By Dinesh Bhugra
IN MY entire medical career, I have never seen anything like it.
As a medical student in India, I remember seeing cases of infectious diseases and looked after them with careful protection. I recall seeing cases of smallpox and typhoid and other life-threatening diseases, but the current situation is truly unparalleled.
We have had previous epidemics – SARS, MERS, swine flu and others – but there has been nothing quite like it. If a year ago, someone had predicted that major parts of the world would be in partial or complete lockdown with over half a million diagnosed with a virus, nobody would have believed them. Covid-19 fears no borders and it is not a social class confined infection. Princes, prime ministers and politicians have got it, and the daily death toll is rising.
Having said all that, it is important to recognise that a vast majority of individuals will get very mild symptoms, may not even notice that they have got it and will fully recover.
We are not entirely clear about the mode of transmission – whether it is droplet infection, touching infected surfaces or actual physical contact with those who have sub-clinical infections. In spite of the UK government’s best efforts and public health messages, there are reports of people not following social distancing procedures and collecting in significant numbers in public places.
South Asian families have pressures and needs that must be taken into account by the population, community leaders, service planners and those who deliver services. Many families will have two or three generations of individuals living together. They may have a common kitchen, even when they are living next door to each other. Under these circumstances, what is needed to protect the vulnerable older adults, who may have pre-existing medical conditions, as well as others?
The first step is to keep up to date with the most recent reliable information from trusted sources. These could be the NHS, World Health Organisation (WHO) and various reputable charities through public service announcements and accessing their websites whenever possible. In addition, relevant information in other languages can be accessed. Social media can provide good quality information, but be careful in that they may also act as sources of misinformation.
Unless you are working in essential services and cannot work from home, keep your travel and contact with others to a minimum. Official advice does not advocate using masks, but having it on can reduce the chances of touching your face to a minimum. If you are travelling on public transport keep your distance and if that means moving to another part of the bus or the Tube, do so.
Try to work from home as far as possible and keep going out of the house to an absolute minimum, perhaps no more than once a day to exercise, or shop for essentials and medication. When you are out and about, try and use a mask even though its protection may be short-lived. Keep a small bottle of hand sanitiser in your pocket, try not to shake hands, and even with friends and neighbours keep your distance. If you are having things delivered, collect these, wash your hands in a careful 20-second manner.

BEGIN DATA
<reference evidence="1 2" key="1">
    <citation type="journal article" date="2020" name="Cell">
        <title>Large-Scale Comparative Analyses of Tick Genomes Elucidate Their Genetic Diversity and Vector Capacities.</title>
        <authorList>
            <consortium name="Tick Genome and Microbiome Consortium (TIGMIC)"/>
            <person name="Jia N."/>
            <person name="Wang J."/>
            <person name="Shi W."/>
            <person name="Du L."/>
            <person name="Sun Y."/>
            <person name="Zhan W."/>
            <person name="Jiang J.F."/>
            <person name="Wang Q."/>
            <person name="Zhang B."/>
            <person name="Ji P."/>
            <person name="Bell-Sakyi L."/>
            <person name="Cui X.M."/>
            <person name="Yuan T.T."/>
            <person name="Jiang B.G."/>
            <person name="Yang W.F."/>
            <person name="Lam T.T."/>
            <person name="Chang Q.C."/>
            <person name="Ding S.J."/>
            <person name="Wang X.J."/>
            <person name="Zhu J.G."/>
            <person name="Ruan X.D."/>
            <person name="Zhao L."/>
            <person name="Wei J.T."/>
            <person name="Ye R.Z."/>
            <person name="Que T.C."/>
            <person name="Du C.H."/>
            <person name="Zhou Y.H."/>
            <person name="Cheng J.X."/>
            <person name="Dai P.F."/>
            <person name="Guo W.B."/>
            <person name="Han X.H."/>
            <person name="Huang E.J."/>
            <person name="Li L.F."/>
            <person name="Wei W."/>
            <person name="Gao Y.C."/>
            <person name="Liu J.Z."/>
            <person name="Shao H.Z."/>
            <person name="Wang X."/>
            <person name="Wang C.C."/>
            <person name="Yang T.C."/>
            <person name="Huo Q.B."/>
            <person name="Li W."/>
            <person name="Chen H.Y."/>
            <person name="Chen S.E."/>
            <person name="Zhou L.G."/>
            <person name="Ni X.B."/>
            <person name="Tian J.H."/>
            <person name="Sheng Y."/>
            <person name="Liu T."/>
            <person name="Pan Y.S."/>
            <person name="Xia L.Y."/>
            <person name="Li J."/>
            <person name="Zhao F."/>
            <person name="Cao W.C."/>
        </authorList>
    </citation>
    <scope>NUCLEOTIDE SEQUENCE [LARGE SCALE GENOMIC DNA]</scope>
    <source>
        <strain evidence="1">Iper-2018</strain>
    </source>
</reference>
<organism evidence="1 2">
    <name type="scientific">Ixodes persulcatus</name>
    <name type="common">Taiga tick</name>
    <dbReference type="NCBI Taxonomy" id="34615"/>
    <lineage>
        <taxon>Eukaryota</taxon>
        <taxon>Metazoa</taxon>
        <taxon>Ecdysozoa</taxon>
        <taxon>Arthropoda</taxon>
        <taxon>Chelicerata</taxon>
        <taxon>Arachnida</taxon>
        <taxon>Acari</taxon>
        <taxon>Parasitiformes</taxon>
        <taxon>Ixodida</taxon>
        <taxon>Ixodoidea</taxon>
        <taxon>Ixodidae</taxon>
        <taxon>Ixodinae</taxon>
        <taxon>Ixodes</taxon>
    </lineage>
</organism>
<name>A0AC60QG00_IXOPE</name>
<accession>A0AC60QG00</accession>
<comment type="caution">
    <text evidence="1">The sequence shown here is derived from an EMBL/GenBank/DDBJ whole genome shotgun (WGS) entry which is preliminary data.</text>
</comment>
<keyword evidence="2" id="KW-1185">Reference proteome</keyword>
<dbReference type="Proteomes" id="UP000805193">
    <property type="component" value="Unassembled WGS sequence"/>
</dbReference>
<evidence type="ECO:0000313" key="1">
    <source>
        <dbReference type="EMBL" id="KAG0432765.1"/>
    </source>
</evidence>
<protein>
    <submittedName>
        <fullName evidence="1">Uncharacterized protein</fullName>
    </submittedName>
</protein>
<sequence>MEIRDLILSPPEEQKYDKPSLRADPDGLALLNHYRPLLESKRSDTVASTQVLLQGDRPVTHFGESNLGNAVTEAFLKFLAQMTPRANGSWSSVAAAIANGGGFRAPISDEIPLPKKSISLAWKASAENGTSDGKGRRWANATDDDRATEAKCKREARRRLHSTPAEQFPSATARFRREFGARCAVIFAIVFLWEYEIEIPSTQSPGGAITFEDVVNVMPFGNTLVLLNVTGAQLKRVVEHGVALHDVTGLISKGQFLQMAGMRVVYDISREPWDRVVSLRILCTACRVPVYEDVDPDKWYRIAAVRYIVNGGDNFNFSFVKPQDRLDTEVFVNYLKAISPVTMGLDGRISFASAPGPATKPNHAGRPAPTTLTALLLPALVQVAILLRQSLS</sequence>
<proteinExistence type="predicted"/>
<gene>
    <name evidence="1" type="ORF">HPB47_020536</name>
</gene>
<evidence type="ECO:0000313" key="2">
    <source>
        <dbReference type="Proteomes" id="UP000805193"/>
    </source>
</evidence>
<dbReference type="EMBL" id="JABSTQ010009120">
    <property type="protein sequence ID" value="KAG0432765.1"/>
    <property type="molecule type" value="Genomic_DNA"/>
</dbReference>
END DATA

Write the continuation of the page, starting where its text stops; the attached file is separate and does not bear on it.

If anyone in the household develops symptoms of a new cough lasting longer than four hours and gets a temperature try and isolate them to a separate room with no or minimal direct contact with others, making sure that they have plenty of fluids. One person, suitably masked, can get food and fluids to them. If the fever is high, paracetamol can be used as instructed. Do ensure that if anyone else in the household develops symptoms, similar isolation is made available. Where two or three generations are living together it may not always be possible but, in this period, adjustments are not only necessary but essential to combat the spread of the coronavirus.
There have been suggestions, specially on various WhatsApp groups that turmeric, garlic, Chinese herbs, homeopathic drugs or Ayurvedic medication works. There have been stories in the press that chloroquine (an anti-malarial drug) and various anti-viral drugs have been used successfully. At times of distress, it is human nature to explore all possible options but there is no clear clinical evidence. It is a virus which, when it causes pneumonia, will not respond to antibiotics. Hospital treatment will be required in a number of cases, but the best treatment is prevention.
When self-isolating or working from home, try and create a structure as if you are going to work – take short breaks, concentrate on work but have time for yourself. You can try yoga, meditation, listening to music, exercise, listening to religious hymns if you are so inclined or watching your favourite TV programmes on catch-up services in order to relax and manage stress. Keep in regular contact with friends, colleagues, peers, neighbours and ensure that those who are alone do not feel lonely.
We are all in this together and will get through it. This too shall pass.
Dinesh Bhugra is emeritus professor of mental health and cultural diversity at the Institute of Psychiatry, Psychology and Neuroscience at King’s College London.